What is Monkeypox, and Should I be Concerned?
If you’ve been paying attention to national news, you’ve undoubtedly been exposed to updates regarding an outbreak of monkeypox in the United States and around the world. But what exactly is monkeypox? Is this going to become the next big health concern after COVID-19? Should you be concerned? How can you protect yourself and your family from potential infection? Let us help put your mind at ease and ensure you feel prepared to keep your loved ones safe and healthy.
What exactly is monkeypox?
Monkeypox, first discovered in 1958 after developing in research-monkey colonies, is a rare disease caused by an infection with the monkeypox virus. The disease was first recorded in humans in 1970 and was previously reported mostly in individuals who lived in central and western African countries or who traveled internationally. The monkeypox virus is in the same viral family as smallpox and results in many similar symptoms, including:
- Muscle aches and backache
- Swollen lymph nodes
- A pimple- or blister-like rash that appears on the face, inside the mouth and other parts of the body like hands, feet, chest, genitals or anus, typically lasting two to four weeks
Although similar to smallpox, monkeypox symptoms are much milder and the disease is rarely fatal. Also, despite the similarity in name, monkeypox is not related to chickenpox.
Is monkeypox about to become a major outbreak in the U.S.?
While the Centers for Disease Control and Prevention is sharing that multiple cases of monkeypox have been reported in the United States and other countries, the disease is still considered to be quite rare. As of now, the majority of cases are comprised of gay, bisexual or other men who have sex with men, but anyone who comes in close contact with an individual who has monkeypox is at risk. The disease does not spread easily between people without close, skin-to-skin contact, so the threat level to the general public is still considered low.
Preventing monkeypox infection
Monkeypox can be spread in a few different ways, so prevention can be as simple as just being a bit more cautious. Some of the ways the virus spreads from person-to-person include:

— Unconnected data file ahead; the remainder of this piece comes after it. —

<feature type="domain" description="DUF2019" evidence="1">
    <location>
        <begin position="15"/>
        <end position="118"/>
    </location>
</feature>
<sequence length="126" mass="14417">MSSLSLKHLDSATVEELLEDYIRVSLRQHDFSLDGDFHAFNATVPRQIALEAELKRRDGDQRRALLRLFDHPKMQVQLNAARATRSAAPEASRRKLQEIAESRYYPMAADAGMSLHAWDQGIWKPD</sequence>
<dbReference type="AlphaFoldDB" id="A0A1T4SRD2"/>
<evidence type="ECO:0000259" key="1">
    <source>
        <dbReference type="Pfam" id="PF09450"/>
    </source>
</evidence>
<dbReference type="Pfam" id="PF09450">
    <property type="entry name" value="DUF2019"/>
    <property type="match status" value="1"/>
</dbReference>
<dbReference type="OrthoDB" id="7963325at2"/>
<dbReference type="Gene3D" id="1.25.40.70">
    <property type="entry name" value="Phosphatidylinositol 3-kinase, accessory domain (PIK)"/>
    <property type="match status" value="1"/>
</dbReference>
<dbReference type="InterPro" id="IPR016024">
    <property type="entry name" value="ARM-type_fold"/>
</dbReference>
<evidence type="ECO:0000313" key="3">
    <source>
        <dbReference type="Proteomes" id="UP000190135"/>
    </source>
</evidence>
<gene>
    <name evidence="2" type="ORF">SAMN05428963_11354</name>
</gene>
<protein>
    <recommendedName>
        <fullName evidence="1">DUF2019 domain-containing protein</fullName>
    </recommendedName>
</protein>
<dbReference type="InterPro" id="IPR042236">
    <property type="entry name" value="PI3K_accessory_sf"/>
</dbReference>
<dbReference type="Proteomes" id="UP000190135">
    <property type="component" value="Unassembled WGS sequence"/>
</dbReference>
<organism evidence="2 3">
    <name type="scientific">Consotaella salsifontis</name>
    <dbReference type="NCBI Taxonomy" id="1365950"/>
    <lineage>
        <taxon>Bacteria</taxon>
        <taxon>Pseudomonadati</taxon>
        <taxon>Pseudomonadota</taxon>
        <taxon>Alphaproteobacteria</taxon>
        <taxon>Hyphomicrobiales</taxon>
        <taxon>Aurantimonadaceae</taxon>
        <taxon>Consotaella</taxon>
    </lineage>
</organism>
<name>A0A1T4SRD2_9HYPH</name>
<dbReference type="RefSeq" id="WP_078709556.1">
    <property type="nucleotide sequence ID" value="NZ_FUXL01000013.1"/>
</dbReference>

- Direct contact with the rash, scabs or body fluids of an infected individual.
- Respiratory secretions during prolonged, face-to-face contact or during intimate physical contact, like kissing, cuddling or sex.
- Touching items that have previously been in contact with the rash or body fluids, such as clothing or bed linens.
- A pregnant woman infecting the fetus through the placenta.
It can also be spread through contact with an infected animal by being bitten or scratched, or by eating meat or using other products from an infected animal. Although no prevention method can remove all of the risk, there are several ways you can help prevent you or a loved one from contracting monkeypox:
- Avoid any contact with animals that could harbor the virus including those that are sick or are found dead in an area where monkeypox occurs.
- Avoid contact with materials that have been in contact with a sick individual or animal.
- Isolate those who are infected for the duration of the illness to prevent spread to others.
- Practice good hand hygiene after contact with an infected animal or human using soap and water or an alcohol-based hand sanitizer.
Monkeypox may be making headlines recently, but with the right precautions, you can keep yourself and your loved ones safe. Remain vigilant in your observation of any new symptoms with yourself and those you have close contact with.
MIDWEST EXPRESS CLINIC DOES NOT CURRENTLY OFFER TESTING FOR MONKEYPOX, BUT WE ARE WORKING TOWARDS A SOLUTION.
If you have further questions or concerns about your risk of contracting monkeypox, or you need help with any other health concern, stop by your nearest Midwest Express Clinic today. Be sure to visit us online for fast, easy check-in to minimize your wait time before you come in!